Nov 06 2009
prev sibling parent reply Bill Baxter <wbaxter gmail.com> writes:
On Fri, Nov 6, 2009 at 3:24 AM, Eldar Insafutdinov
<e.insafutdinov gmail.com> wrote:
 I've just written a simple replicate function (the one from std.range doe=

 T[] replicate(T)(int n, T value)
 {
 =A0 =A0T[] ret;
 =A0 =A0if (n > 0)
 =A0 =A0{
 =A0 =A0 =A0 =A0for(int i =3D 0; i < n; i++)
 =A0 =A0 =A0 =A0 =A0 =A0ret ~=3D value;
 =A0 =A0}
 =A0 =A0return ret;
 }
 it's not the best implementation, but that's not the thing I want to say =

 string str =3D replicate(5, 'a');

 I get

 moc.d(370): Error: cannot implicitly convert expression (replicate(5,',')=

 That means that char literals are "char", but not "immutable(char)". I re=

loser to those of the string. What's the reasoning behind leaving them as m= utable char? In Phobos they use std.contracts.assumeUnique to turn char[] to string at the end of string processing functions. It's actually just a cast to immutable(char)[]. But the idea is you're asserting that you know the char[] data is not referenced by anyone else (your reference is unique) so it's safe to make it immutable. So it documents the intent better than a straight cast. It's also better because if you later change the underlying type say from char[] to dchar[], assumeUnique will still do the right thing (become a cast to immutable(dchar)[]), but cast(string) would silently become bogus. --bb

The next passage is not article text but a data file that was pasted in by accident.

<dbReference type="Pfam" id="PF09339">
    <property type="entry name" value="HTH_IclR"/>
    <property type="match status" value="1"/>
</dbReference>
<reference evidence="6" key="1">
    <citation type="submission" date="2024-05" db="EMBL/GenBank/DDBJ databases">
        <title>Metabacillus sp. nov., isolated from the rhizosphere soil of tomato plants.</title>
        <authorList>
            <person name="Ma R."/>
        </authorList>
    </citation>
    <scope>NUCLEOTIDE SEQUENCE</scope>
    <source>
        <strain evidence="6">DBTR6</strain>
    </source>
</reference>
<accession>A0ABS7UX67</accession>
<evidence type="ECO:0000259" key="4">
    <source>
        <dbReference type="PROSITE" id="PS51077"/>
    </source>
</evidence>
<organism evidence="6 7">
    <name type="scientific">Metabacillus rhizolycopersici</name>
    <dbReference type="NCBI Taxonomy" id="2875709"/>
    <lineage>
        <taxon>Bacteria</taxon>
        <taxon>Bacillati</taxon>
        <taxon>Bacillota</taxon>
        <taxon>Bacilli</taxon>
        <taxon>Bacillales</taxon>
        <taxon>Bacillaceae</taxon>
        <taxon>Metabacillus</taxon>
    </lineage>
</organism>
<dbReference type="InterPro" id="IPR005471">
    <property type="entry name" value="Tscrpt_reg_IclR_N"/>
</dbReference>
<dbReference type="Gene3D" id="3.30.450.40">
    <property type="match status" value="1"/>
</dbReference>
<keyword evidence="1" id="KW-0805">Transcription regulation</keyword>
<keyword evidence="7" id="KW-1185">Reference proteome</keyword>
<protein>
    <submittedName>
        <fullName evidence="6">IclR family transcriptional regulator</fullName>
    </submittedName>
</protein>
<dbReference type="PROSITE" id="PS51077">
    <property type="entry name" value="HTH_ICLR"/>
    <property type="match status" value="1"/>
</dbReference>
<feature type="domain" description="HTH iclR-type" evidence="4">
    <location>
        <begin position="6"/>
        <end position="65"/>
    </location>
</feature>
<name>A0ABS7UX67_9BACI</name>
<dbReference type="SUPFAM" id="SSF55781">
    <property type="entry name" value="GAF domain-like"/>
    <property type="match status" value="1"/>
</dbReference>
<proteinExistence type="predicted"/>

Nov 06 2009
parent Eldar Insafutdinov <e.insafutdinov gmail.com> writes:
Bill Baxter Wrote:

 On Fri, Nov 6, 2009 at 3:24 AM, Eldar Insafutdinov
 <e.insafutdinov gmail.com> wrote:
 I've just written a simple replicate function (the one from std.range does not
work in CTFE):
 T[] replicate(T)(int n, T value)
 {
    T[] ret;
    if (n > 0)
    {
        for(int i = 0; i < n; i++)
            ret ~= value;
    }
    return ret;
 }
 it's not the best implementation, but that's not the thing I want to say
today. When I call it

 string str = replicate(5, 'a');

 I get

 moc.d(370): Error: cannot implicitly convert expression (replicate(5,',')) of
type char[] to string

 That means that char literals are "char", but not "immutable(char)". I
remember the whole conversation about array literals, but char literals are
closer to those of the string. What's the reasoning behind leaving them as
mutable char?

In Phobos they use std.contracts.assumeUnique to turn char[] to string at the end of string processing functions. It's actually just a cast to immutable(char)[]. But the idea is you're asserting that you know the char[] data is not referenced by anyone else (your reference is unique) so it's safe to make it immutable. So it documents the intent better than a straight cast. It's also better because if you later change the underlying type say from char[] to dchar[], assumeUnique will still do the right thing (become a cast to immutable(dchar)[]), but cast(string) would silently become bogus. --bb

Yes you are right, I used cast(string) eventually and made it non-template. There were other bugs that are specific to CTFE that I could not track down though.
Nov 06 2009